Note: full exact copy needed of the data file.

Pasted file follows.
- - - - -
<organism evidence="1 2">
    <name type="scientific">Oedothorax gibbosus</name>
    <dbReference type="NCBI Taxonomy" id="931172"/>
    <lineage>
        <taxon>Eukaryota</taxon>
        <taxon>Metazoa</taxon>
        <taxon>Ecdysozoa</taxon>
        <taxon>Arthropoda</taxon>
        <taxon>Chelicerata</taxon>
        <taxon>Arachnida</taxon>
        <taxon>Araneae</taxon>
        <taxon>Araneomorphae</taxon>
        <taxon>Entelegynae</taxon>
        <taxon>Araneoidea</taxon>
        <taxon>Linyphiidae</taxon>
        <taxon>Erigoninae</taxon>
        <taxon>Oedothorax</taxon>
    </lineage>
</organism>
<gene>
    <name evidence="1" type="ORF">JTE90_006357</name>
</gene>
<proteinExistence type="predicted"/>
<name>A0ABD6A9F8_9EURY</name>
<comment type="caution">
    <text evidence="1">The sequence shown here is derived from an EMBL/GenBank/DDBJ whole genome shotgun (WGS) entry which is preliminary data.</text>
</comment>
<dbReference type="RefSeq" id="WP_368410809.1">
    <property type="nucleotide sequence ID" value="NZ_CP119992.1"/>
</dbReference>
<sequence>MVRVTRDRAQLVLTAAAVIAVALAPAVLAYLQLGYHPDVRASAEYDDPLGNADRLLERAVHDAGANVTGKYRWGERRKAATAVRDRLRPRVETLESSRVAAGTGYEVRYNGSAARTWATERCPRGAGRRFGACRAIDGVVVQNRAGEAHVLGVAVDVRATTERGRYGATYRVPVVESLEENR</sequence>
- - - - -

<organism evidence="1 2">
    <name type="scientific">Oedothorax gibbosus</name>
    <dbReference type="NCBI Taxonomy" id="931172"/>
    <lineage>
        <taxon>Eukaryota</taxon>
        <taxon>Metazoa</taxon>
        <taxon>Ecdysozoa</taxon>
        <taxon>Arthropoda</taxon>
        <taxon>Chelicerata</taxon>
        <taxon>Arachnida</taxon>
        <taxon>Araneae</taxon>
        <taxon>Araneomorphae</taxon>
        <taxon>Entelegynae</taxon>
        <taxon>Araneoidea</taxon>
        <taxon>Linyphiidae</taxon>
        <taxon>Erigoninae</taxon>
        <taxon>Oedothorax</taxon>
    </lineage>
</organism>
<gene>
    <name evidence="1" type="ORF">JTE90_006357</name>
</gene>
<proteinExistence type="predicted"/>
<name>A0ABD6A9F8_9EURY</name>
<comment type="caution">
    <text evidence="1">The sequence shown here is derived from an EMBL/GenBank/DDBJ whole genome shotgun (WGS) entry which is preliminary data.</text>
</comment>
<dbReference type="RefSeq" id="WP_368410809.1">
    <property type="nucleotide sequence ID" value="NZ_CP119992.1"/>
</dbReference>
<sequence>MVRVTRDRAQLVLTAAAVIAVALAPAVLAYLQLGYHPDVRASAEYDDPLGNADRLLERAVHDAGANVTGKYRWGERRKAATAVRDRLRPRVETLESSRVAAGTGYEVRYNGSAARTWATERCPRGAGRRFGACRAIDGVVVQNRAGEAHVLGVAVDVRATTERGRYGATYRVPVVESLEENR</sequence>